Belarusian President Alexander Lukashenko threatened Thursday to cut off a major pipeline transporting Russian gas through Belarus to the European Union if the EU imposes new sanctions, escalating what the EU calls Belarus' "hybrid attack" on the 27-member bloc. Earlier this week, thousands of migrants from the Middle East moved through Belarus to the EU's Polish border, and now they are stuck in frigid weather between Polish border guards who won't let them in and Belarusian guards who won't let them return.
"We are heating Europe," Lukashenko said Thursday. "They still threaten us that they will close the border. And if we shut off natural gas there?" The foreign minister, he added, "must warn everyone in Europe: If they impose additional sanctions on us, that would be indigestible and unacceptable for us. We must answer." Russia supplies about 35 percent of Europe's natural gas, delivered through several pipelines, BBC News reports. The Yamal-Europe pipeline travels through Belarus to Poland and Germany.
Analysts were divided on whether Lukashenko was bluffing. And it's actually "Russian President Vladimir Putin who would decide whether Lukashenko could follow through with threats to turn off the Belarus pipeline, which supplies about 20 percent of Europe's Russian gas," The Washington Post reports. Putin ramped up the supply of gas to the EU earlier this week, easing a shortage that has sharply driven up energy prices in Europe, but "so far, Russia has insisted it has no part in Lukashenko's growing feud even as it declines to rein him in."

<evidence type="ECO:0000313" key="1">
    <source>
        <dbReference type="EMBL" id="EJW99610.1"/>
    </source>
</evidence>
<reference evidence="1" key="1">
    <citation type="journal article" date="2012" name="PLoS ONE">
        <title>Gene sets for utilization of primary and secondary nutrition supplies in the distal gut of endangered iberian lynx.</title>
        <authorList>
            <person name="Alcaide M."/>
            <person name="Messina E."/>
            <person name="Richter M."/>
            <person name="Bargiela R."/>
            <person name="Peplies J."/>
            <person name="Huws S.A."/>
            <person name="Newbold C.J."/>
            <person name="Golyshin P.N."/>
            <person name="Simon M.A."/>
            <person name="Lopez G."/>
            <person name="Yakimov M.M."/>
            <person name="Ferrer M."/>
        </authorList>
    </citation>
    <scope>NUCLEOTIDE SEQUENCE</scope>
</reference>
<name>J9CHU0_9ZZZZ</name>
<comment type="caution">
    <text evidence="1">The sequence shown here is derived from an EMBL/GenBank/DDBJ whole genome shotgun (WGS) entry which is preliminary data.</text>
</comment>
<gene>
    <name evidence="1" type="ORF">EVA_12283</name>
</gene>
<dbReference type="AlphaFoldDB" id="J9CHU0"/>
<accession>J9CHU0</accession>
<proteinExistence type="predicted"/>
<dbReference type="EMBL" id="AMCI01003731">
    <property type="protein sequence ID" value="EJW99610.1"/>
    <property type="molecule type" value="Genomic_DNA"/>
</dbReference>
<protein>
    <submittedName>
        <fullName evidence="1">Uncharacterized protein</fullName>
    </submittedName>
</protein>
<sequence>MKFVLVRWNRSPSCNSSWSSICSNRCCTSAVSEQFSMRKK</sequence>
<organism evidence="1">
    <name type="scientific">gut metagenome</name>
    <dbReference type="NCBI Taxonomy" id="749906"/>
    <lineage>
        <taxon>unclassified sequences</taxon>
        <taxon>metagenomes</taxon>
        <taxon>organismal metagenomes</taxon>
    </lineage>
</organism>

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The EU said it will introduce new sanctions on Belarus as early as Monday and won't be intimidated by his gas supply threats. The Western member states of the United Nations Security Council strongly condemned Belarus on Thursday for endangering the lives of migrants from Iraq, Syria, and Yemen "for political purposes" and ramping up tensions to divert "attention away from its own increasing human rights violations." Russia defended Belarus.
The U.S. and EU have layered sanctions on Belarus since Lukashenko declared himself winner of a fixed election last year, and Lukashenko has been escalating his pushback since the spring.
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